The Copy Cat

Coming March 2020

The Writing Process


Every book I write is different.

My writing process, for good or bad, is not.

Since I am in the throes of revising to meet a December deadline, thought I would share the exact process I go through to write a book.

Granted, I’ve only written nine books in the last three years (only three of which will likely ever see the light of day) but the following list is a somewhat humorous and oh-so-accurate depiction of my writing life:

  1. Struggle with idea (multiply this by 10)
  2. Run idea by agent.
  3. Agent points out the wonderful bits, kindly calls horrible bits “problematic”, suggests new bits, sends me back
  4. I write a synopsis
  5. Rinse, Repeat
  6. Final synopsis
  7. I do an outline, write character sketches, think of backstory that I will forget in about one week, realize my synopsis is so vague as to be almost incoherent, and promptly begin to write and throw away half of synopsis by the end of the first quarter
  8. Characters run amok
  9. Plot turns out to be plotless
  10. Someone who I’ve not been expecting shows up and decides they want to be in my book. I ask them to leave, but it turns out they are more interesting than half the characters I drafted sketches for and allow them to stay, at which point they completely bugger up the plot some more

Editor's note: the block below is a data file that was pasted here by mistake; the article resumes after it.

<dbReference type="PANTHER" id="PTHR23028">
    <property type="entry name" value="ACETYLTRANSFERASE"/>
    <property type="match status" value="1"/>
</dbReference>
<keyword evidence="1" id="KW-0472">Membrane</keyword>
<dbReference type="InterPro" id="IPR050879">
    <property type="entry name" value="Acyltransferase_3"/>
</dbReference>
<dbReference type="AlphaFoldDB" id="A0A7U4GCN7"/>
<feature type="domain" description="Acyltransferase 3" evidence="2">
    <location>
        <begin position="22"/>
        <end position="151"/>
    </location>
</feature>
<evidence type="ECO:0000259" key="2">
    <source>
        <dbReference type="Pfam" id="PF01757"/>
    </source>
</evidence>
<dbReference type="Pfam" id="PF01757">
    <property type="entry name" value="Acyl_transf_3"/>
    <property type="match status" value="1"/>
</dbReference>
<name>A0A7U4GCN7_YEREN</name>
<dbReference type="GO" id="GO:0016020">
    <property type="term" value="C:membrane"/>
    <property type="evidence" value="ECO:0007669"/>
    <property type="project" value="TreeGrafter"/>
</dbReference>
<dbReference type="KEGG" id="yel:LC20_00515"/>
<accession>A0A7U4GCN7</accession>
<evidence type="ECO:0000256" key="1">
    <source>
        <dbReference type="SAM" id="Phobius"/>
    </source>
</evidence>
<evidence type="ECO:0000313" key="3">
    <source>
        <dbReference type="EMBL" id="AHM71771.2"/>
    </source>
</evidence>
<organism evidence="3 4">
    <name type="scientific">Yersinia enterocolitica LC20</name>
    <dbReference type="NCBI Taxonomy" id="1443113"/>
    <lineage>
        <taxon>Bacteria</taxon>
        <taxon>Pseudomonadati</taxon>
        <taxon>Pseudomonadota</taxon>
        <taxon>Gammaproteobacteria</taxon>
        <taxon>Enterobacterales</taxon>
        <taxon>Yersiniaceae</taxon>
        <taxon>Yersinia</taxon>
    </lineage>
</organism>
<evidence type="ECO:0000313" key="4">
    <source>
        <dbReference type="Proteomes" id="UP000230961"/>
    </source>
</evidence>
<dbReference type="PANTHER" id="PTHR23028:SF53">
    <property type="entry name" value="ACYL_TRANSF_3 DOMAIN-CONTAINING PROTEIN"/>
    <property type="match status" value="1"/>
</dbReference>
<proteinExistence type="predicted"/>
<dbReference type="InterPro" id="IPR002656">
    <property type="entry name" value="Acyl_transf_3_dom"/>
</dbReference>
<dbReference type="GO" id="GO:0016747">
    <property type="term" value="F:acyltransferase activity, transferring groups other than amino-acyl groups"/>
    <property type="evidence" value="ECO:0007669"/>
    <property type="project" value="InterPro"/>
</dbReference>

11. Finish first draft. Allow self one hour of solid jubilation then switch into a shame spiral, where I decide I really ought to call my agent and explain what a mistake she has made and then call my editor and give her money back.
  12. I do neither of these things because I am inherently selfish
  13. Begin draft two. Realize draft one must be set on fire. Characters taunt me. Plot holes are so deep I fall int them and take days to dig out. I soldier on, because I am Capricorn, and frankly, that’s what we do
  14. Finish draft two. Have some moments of jubilation. Come to shocking conclusion that my unmatched brilliance is unmatched because there is no brilliance. Somehow, dreams of writing like Neil Gaiman has given way to writing like the wanted ads or a bad Saturday Night Live sketch
  15. Send to critique partners
  16. Receive their feedback
  17. Move to fetal position. Check want ads. Wonder if my fifties is too late to become a plumber. Don’t care; plumbing is a noble art
  18. Crawl out of hole
  19. Take what is useful from critique partners and beta readers and my own understanding after doing first two horrible drafts
  20. Rewrite
  21. Discover there is a book there
  22. Finish third draft – there is no jubilation, but there may be alcohol and chocolate
  23. Send to agent
  24. There is a book there, but it is hidden under bad writing and ill-conceived plot and characterization
  25. Start fourth draft. Wait – there may be themes. Actually have decent descriptions. Characters more fully created and less likely to taunt me because they want to make the cut
  26. Finish 4th draft.
  27. Agent blesses me or sends me for counselling

Do it all again with editor


Am I alone in my misery????




Author of Children's Literature